“I just can’t fucking quit smoking,” Paul Banks says as he lights a Camel Blue. A few weeks before the release of Interpol‘s first album in four years, El Pintor, the frontman is hanging out on the roof deck of New York’s Electric Lady Studios with guitarist Daniel Kessler. Unlike his nattily suited bandmate, Banks looks like he’s come straight from the gym – T-shirt, jeans, backward baseball cap – which, it turns out, he has: He was boxing with the trainer he sees four times a week, a practice he’s taken up as a more convenient alternative to surfing. (“That’s something I only do in Central America.”) In both sports, he says, “Your body gets addicted to the extreme activity. It’s a drug. Shit, anything that will zap your brains with some endorphins is big with musicians.”
Interpol’s 2002 debut, Turn on the Bright Lights, staked out their position as a dark, sexy post-punk counterpart to fellow New York bands like the Strokes and Yeah Yeah Yeahs – not exactly the type of guys you imagine catching a wave or hitting the gym. Banks takes a long drag and exhales in a sigh, seemingly aware of the irony. “When I talk about my hobbies, I feel like I lose a part of myself,” he says.
After recording its last album, 2010’s Interpol, the band hit a major upheaval: Founding bassist/keyboardist/co-writer Carlos Dengler, whose moody flair was a crucial part of the band’s sound and image, quit before they even had a chance to mix the LP. (Aside from a bit of soundtrack work, Dengler has kept a very low profile since leaving the group.) “No one was blindsided when Carlos left,” says Banks. “Marriages end, you know? It’s a miracle that we did more than two records.”
Banks hasn’t stayed in touch with Dengler, but he says there’s no bad blood between them. Sam Fogarino, Interpol’s longtime drummer, is less diplomatic. “Carlos had very narcissistic tendencies,” Fogarino says over the phone a few days later. “It got to the point where he was dismissive of the notion of a rock band. All of a sudden, he had no respect for something that we still love. That’s kind of hard to swallow.”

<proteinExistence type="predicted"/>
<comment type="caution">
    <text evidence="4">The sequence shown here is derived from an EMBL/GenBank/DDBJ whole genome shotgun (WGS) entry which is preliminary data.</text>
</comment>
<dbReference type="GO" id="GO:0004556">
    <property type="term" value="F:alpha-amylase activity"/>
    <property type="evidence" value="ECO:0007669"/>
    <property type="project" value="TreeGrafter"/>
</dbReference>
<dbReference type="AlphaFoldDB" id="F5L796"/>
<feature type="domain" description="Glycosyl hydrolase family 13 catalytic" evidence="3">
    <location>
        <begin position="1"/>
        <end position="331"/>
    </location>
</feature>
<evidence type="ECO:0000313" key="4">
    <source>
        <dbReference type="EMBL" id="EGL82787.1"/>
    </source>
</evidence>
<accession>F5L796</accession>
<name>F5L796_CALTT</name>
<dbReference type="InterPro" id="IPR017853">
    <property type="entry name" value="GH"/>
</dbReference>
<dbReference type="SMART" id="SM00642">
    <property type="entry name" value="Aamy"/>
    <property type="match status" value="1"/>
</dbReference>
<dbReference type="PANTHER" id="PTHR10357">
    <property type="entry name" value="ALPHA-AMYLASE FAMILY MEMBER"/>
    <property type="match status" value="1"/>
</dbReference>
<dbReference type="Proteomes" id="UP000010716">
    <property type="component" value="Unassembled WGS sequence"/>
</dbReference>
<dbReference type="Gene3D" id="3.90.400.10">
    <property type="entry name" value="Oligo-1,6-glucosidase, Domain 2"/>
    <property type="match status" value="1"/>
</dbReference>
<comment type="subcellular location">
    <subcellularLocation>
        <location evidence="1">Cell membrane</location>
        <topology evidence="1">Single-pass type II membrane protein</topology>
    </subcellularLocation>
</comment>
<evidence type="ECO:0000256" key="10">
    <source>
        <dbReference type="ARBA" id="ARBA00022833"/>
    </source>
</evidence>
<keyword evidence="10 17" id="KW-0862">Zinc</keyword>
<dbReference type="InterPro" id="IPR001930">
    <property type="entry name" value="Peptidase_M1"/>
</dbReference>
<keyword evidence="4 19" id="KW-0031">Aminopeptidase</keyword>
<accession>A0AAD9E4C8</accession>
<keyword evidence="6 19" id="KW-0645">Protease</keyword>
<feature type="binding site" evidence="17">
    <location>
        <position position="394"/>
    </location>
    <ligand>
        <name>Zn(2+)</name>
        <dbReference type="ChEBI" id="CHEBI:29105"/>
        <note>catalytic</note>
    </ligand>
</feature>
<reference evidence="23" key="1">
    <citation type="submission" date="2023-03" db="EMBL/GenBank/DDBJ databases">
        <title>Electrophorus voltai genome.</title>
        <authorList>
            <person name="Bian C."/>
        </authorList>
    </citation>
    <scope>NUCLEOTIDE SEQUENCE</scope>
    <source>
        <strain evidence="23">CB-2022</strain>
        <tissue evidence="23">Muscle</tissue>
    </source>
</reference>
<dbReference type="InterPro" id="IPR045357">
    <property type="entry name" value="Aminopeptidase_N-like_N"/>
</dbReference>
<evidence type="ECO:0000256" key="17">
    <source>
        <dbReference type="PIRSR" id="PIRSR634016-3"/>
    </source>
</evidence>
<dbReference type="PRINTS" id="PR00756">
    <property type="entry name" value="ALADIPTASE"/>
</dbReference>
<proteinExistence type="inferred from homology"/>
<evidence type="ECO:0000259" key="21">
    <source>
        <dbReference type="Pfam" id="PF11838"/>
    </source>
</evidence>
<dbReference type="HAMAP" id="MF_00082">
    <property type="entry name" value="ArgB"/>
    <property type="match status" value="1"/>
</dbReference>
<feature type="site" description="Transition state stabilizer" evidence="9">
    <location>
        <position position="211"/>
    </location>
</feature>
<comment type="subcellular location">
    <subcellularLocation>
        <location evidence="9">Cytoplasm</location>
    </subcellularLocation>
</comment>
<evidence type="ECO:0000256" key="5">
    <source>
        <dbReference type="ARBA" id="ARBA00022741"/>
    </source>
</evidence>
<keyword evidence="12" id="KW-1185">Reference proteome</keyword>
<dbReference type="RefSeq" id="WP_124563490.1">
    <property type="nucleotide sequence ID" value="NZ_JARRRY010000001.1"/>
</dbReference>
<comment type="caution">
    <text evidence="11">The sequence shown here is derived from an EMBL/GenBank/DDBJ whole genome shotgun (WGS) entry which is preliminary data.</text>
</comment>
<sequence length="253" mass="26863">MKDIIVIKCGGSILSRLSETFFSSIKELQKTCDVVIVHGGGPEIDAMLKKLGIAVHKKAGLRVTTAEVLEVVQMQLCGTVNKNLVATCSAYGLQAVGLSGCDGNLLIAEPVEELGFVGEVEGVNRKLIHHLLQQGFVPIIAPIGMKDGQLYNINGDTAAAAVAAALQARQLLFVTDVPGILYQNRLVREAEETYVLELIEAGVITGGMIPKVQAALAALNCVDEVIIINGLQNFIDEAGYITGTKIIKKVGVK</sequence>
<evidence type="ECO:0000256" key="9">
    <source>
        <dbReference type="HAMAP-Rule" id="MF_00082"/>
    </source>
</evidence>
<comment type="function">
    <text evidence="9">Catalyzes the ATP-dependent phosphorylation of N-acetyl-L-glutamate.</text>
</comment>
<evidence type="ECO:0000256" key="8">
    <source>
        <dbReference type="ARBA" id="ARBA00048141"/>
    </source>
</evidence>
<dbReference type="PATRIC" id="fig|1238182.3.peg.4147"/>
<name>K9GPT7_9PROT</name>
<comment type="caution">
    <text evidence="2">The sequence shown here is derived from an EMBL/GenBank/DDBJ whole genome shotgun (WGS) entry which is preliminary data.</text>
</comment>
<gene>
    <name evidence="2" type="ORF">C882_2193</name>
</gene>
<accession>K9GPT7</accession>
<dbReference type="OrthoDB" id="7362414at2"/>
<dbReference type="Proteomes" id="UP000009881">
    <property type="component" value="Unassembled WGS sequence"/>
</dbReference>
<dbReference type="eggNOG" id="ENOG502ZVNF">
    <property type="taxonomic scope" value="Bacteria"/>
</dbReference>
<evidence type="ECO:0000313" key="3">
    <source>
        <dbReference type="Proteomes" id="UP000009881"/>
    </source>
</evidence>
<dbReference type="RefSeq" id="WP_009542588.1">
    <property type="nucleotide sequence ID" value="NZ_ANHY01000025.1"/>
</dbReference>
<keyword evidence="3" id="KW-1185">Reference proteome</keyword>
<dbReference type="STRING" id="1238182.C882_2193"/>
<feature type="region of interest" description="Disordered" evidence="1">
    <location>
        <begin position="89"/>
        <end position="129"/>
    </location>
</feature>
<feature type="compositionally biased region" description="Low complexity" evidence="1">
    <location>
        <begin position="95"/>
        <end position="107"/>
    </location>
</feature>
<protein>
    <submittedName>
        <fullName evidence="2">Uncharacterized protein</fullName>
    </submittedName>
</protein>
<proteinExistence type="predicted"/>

Interpol never considered hiring a permanent replacement for Dengler. “We’re a pretty particular band,” Banks says. “I don’t envy anybody that would try to step into our thing.” (Kessler smirks at me: “I don’t envy you right now, doing this interview.”)
Instead, for a few years they dodged the question of what to do next, throwing themselves into touring with different temporary bassists. Banks recorded his second solo album and made a mixtape of hip-hop beats, cheekily titled Everybody on My Dick Like They Supposed to Be, after a favorite Rick Ross quotation. “When I first saw that line, I said, ‘That’s the greatest thing I’ve ever read any man say,'” Banks recalls. “As the Lord above has ordained it, everyone is now upon my dick!”
In August 2012, Banks, Kessler and Fogarino met in a New York practice space to try writing songs as a trio for the first time ever. (Fogarino, who moved to Georgia in 2006, rented rooms via Airbnb.) “It was like starting all over again,” Banks says. “Carlos was a very efficient musician, and I had gotten used to that.”
Early in their practice sessions, they hit on a solution that carried them through El Pintor‘s completion: Banks himself began laying down bass lines for the band to play over. “Right away, he proved himself to be a great fucking bassist,” Kessler says.
Adds Banks, “It was like, ‘Wow, fuck, there’s new creative DNA here, and the molecule is sustaining.’ We’re new beasts now, and we’re thriving.”
This thought leads him off on a tangent about Splice, the 2009 sci-fi film starring Adrien Brody: “Ever seen that? Crazy movie, man – they make an alien, then he bangs it. Sorry – spoiler. But I would compare this album to that.”
Kessler laughs and shakes his head. “If that doesn’t sell,” says the guitarist, “I don’t know what will.”